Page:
A History of Wales (John Davies)

*****

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Reduced *and* patriotically rained-upon

I thought that this book was excellent, and enjoyed spending 765 pages in the company of somebody in such complete command of his material.  As well as relieving my complete ignorance of Welsh history, reading the book gave me some interest in and understanding of English medieval history, seeing it through the prism of how it affected Wales.  I was especially interested in the idea of the English national consciousness as being founded on recovering lands from the Danes, and hence inherently imperialist.

It was interesting to see how the idea of Wales as a nation came in and out of focus at different periods, and it would have been interesting to get Davies’s idea of what Wales as a nation actually was.  He quite rightly says that there is no genetic difference between the Welsh and the English and treats Herderian ideas of nationhood with some reserve at one point, but also seems quite attached to them.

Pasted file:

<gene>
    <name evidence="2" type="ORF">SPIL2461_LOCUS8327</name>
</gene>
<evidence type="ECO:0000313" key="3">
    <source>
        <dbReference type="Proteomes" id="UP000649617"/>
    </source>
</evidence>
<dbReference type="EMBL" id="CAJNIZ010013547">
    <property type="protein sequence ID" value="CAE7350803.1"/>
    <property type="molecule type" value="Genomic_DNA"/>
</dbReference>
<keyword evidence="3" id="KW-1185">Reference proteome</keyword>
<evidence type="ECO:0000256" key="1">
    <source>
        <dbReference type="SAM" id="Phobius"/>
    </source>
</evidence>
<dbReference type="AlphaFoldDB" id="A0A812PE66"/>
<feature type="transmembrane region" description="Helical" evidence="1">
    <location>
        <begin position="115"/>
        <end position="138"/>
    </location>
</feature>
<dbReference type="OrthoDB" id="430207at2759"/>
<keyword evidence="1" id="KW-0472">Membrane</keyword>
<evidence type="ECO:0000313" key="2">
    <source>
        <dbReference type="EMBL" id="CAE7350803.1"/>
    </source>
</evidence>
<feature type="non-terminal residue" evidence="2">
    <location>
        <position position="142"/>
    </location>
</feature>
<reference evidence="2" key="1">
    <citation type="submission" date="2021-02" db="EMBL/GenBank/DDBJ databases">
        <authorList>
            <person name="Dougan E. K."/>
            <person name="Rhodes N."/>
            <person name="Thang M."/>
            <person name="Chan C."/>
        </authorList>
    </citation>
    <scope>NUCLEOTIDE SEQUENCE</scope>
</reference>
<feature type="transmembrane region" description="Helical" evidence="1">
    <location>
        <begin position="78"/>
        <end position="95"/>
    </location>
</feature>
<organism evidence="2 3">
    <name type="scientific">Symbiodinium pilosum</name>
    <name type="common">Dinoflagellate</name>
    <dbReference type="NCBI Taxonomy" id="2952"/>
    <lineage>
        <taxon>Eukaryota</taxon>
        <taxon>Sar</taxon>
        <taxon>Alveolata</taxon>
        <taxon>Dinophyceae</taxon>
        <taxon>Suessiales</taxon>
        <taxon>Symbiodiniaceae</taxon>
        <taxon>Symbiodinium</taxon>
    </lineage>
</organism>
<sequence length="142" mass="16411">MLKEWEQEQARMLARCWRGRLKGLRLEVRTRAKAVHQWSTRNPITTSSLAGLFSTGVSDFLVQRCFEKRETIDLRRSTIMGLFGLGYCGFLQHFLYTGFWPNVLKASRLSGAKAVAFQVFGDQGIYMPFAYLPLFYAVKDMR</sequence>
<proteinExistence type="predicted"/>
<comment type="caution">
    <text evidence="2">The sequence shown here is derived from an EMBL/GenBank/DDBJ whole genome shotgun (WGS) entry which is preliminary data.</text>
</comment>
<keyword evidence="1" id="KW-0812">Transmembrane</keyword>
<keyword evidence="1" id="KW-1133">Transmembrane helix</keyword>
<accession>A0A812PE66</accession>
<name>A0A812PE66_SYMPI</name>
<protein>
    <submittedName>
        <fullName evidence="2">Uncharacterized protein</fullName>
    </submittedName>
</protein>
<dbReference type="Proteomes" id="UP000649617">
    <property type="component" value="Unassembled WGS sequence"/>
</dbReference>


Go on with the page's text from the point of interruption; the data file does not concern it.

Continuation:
Remembering A Winter in the Hills I might get worried about the lack of agency ascribed to Welsh people here–they rarely get to initiate action as opposed to having things happen to them or reacting to events.  But it could be a fault of history and geography, not John Davies.

The question that really interested me was how it came about that Welsh survived as a widely-spoken language when Irish did not, given that Wales was far more interpenetrated with Anglophone Britain.  The answer given here is that the development of the coal and steel industries meant that people could see hope for a future where Welsh might be relevant while in Ireland they could just see starvation.

Any of our readers interested in Russian literature will wish to know that it was probably on a rail bearing the letters GL (Guest Lewis, the trade mark of Dowlais) that poor Anna Karenina met her end.

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